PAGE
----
School superintendent Jason “Jake” McCandless, a.k.a. Jake IV, a.k.a. JIV (pronounced “Jive”) presented charts related to MCAS performance. Exhibit 1 shared the percentage of pupils and students from “low income” (that is, poor) families. THE PLANET advises that you are sitting down before you read this:

* Allendale — 55.60% [of the student are from poor families]

* Egremont — 46.40%

* Capeless — 47.20%

* Morningside Community — 88.20% (no, that’s not a typo)

* Crosby — 75.80%

* Stearns — 50.40%

* Williams — 32.50%

* Conte — 90.50 (neither is that one a typo)

* Reid Middle School — 64.80%

* Herberg Middle School — 49.60%

* Pittsfield High School — 43.20%

* Taconic High School — 49.10%

Kinnas crunched the aggregate numbers. Of the 6,077 pupils in the PPS, 56.70% are classified as “low income” for the 2012-2013 school year. That number is likely higher for the current session. Of those 6,077 kids, 3,444 receive free lunches or reduced-cost lunches, the difference being made up by — you guessed it — taxpayers, most of whom do not have children in the system.

Ladies and gentlemen, do we have to draw you a map? These numbers prove the existence of an economic disaster now being accelerated by the disastrous performance of Mayor Bianchi — so go ahead, vote for him on Nov. 5.

These appalling numbers should be thrown in Mayor Bianchi’s face like a Moe Howard-propelled shaving-cream pie. Under his watch, the city has accelerated its plummeting plunge into village ghetto land. Naturally, the Boring Broadsheet, which had a reporter at the Sept. 25 school committee meeting in which the income data were shared, skipped right over this story and these numbers. THE PLANET won’t speculate why. All we can say is that this site, and this site alone, has again answered the call for Mary Jane and Joe Kapanski. The media — be it radio, TV, newspaper, or blog — must function as the watchdog for bedraggled taxpayers. We are their eyes and ears, and we are the last safeguard of their rapidly vanishing freedom. THE PLANET, now with the Gazette‘s Jonathan Levine on the mend, is alone in Berkshire County doing this vital work.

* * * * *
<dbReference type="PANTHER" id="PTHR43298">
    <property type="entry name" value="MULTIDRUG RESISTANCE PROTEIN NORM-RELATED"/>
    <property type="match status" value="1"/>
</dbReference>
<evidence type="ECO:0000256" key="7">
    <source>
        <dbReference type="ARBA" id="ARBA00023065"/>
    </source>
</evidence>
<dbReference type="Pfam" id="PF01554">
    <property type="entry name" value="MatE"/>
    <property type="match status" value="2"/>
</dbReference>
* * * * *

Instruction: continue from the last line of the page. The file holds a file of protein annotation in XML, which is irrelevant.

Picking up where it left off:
So the next time you see Bianchi wind-bagging about all the “progress” the city has made with economic development, throw these numbers in his face.

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 Oars can divide an ocean too silver for a seam. — adaptation from Emily Dickinson.

“OPEN THE WINDOW, AUNT MILLIE.”

LOVE TO ALL.

21 Responses to “PLANET EXCLUSIVE!! SHOCKING DATA FROM PPS SHOW THAT MORE THAN HALF OF PUPILS ARE ‘LOW INCOME’ … DIRE NUMBERS, RAMPANT POVERTY REFUTE BIANCHI’S CAMPAI(G)N LIES ABOUT ECONOMIC ‘PROGRESS’”

  1. Wilson
    October 14, 2013 at 4:56 am #